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ON-CALL CRISIS POOL WORKERS NEEDED. Part-time positions are available for after hours “on-call” crisis workers to respond to mental health crisis for Wilson and Karnes Counties. Duties include crisis interventions, assessments, referrals to stabilization services, and referrals for involuntary treatment services according to the Texas Mental Health Laws. You must have at least a Bachelor’s Degree in psychology, sociology, social work, nursing, etc. On-call hours are from 5 p.m.-8 a.m. weekdays, weekends and holidays vary. If selected, you must attend required training and must be able to report to designated safe sites within 1 hour of request for assessment. Compensation is at a rate of $200 per week plus $100 per completed and submitted crisis assessment, and mileage. If interested call Camino Real Community Services, 210-357-0359.
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The 411: Youth


High school senior loses weight, gains confidence


High school senior loses weight, gains confidence
Following a regime of intense workouts and diet changes, Nick Morin (right) returned to school this fall, slimmer by more than 100 pounds. His workout buddy and cousin, Allen Cordaway, helped Nick lose weight, which helped him gain confidence, too.


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December 12, 2012
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By Lauren Kelly

Nick Morin’s smile radiates, his dimples stand out, and he talks with a new swagger -- one he never had before.

Before he lost 102 pounds, that is.

“Everyone was telling me I couldn’t do it,” the Karnes City High School senior said. “What really motivated me was that nobody believed in me.”

After enduring the P90X and Insanity workouts all summer, 5-foot, 5-inch Nick returned to school in a 170- pound frame. Nick weighed 272 pounds before.

The transformation has changed his life.

Nick’s shy insecurity is what teachers and students might remember about the old Nick. He rarely looked anybody in the eyes, and his smile was almost unknown, never seen.

“People always picked on him about his weight,” his cousin, senior Allen Cordaway, said. “I was one of the many who made fun of him, but because he was my cousin and we’ve grown up together, I didn’t think much of it. I didn’t stop to think about if I was hurting his feelings or not. After a while he got tired of it and came to me asking for help. He wanted to lose all that weight. He asked if I could work out with him and help him reach his goal.”

Now when people talk to the new Nick, he makes direct eye contact, and his once-obscure smile permeates the room.

“I feel way better; my energy levels are through the roof,” Nick said. “I am able to do my exercises with no problem.”

Nick and Allen, who continued his rehabilitation from a broken ankle and femur last fall, began their program running 30 minutes a day and weightlifting. They added Tony Horton’s P9OX, and finally amped it up to Shaun T’s Insanity and Tapout workouts.

“Towards the end of his junior year and all summer long, I got with Nick and we did nothing but work out every day after work. We started off with light workouts and a little bit of jogging; we lifted weights and did P90X,” Allen said. “We worked our way up until I thought he was ready for Insanity -- the hardest workout of them all. He died the first day of doing it and even hurt his knee from all the jumping. He wanted to give up, but I wouldn’t let him. After a month or so he got better and better and showed more results. It felt good to see how happy he was with what he was seeing.”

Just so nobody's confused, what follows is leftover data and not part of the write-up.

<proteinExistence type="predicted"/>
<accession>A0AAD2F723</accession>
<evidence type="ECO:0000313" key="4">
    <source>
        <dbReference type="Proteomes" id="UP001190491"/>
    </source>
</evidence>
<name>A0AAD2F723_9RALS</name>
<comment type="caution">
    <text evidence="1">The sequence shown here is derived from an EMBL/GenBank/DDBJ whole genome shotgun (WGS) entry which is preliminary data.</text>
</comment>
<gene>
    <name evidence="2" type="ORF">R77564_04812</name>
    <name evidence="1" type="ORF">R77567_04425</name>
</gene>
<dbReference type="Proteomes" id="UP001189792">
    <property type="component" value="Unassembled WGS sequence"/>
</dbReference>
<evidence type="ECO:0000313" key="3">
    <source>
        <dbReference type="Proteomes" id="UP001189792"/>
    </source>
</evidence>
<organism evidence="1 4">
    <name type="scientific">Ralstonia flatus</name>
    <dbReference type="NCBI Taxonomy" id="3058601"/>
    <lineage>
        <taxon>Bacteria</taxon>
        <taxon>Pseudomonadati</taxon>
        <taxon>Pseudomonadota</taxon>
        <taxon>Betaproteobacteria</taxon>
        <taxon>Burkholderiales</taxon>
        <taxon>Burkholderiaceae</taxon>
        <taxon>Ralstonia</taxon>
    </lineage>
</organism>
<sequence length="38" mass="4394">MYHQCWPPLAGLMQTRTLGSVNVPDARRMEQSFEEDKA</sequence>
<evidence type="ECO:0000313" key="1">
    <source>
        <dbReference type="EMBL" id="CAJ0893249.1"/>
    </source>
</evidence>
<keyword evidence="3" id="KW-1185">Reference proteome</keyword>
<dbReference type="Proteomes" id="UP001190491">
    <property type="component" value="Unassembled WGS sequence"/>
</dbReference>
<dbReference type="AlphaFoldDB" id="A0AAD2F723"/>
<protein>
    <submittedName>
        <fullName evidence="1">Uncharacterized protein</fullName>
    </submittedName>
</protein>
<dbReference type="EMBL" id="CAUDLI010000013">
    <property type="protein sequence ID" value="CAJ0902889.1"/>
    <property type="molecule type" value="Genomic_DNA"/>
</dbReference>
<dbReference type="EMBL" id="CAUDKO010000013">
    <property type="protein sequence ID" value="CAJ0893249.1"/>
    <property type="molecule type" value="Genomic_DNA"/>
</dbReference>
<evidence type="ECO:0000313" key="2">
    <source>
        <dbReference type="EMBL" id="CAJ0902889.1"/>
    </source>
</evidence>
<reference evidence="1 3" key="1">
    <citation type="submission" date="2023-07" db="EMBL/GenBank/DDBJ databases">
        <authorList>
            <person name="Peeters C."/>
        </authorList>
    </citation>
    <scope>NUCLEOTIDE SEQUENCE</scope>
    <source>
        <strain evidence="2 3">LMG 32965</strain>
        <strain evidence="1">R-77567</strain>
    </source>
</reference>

Nick wants to weigh 150 pounds by the time he graduates in May.

“Even though I am at a pretty good weight now, it’s not where I would like to be,” Nick said. “I plan on staying in the 100s for the rest of my life.”

Although diabetes runs in Nick’s family, medical problems were not the reason he started the program.

“Nick started this program by himself. We felt he was a little overweight,” Nick’s parents, David and Christina Morin, said. “(We’re) very proud of him. He has kept up with his program for over a year.”

Nick’s idol is New York Jets backup quarterback and Florida Gator standout Tim Tebow, because of his Christian stance.

“At first I had no idea I was inspiring anybody, but after time people did start coming up to me and saying I was an inspiration,” Nick said. “Never give up on your dreams, because with hard work and dedication you can do anything. Don’t let anybody tell you that you can’t do something.”

Nick believes running is the most important part of his workout to strengthen his muscles, as well as having a healthy diet, including eating more fruits and vegetables over chocolate, candy, and junk food. His favorite is the tomato.

“We feel if Nick encounters something that’s challenging, he will keep trying to succeed,” his parents said. “He has more confidence in himself.”

Allen, Nick’s cousin and a senior, has helped him through the program, along with other close friends.

“I think it’s good for him; he looks completely different,” said Nic Quintanilla, a friend and classmate. “He has more confidence in himself.”

When Nick looks back on his old self, he doesn’t remember letting himself get that heavy -- and he doesn’t plan on going back.

“Before, I wouldn’t really talk; my confidence was dangerously low,” Nick said. “Now I’m overly confident. My confidence level is through the roof.”

Lauren Kelley is a junior at Karnes City High School. The managing editor of the Badger Times, she is a cheerleader and member of the National Honor Society, Student Council, and FCA, as well as the volleyball and track teams. Lauren hopes to become a marine biologist or pre-K teacher, with a little side work as a journalist. She is the daughter of Danny and Carol Kelley.
 

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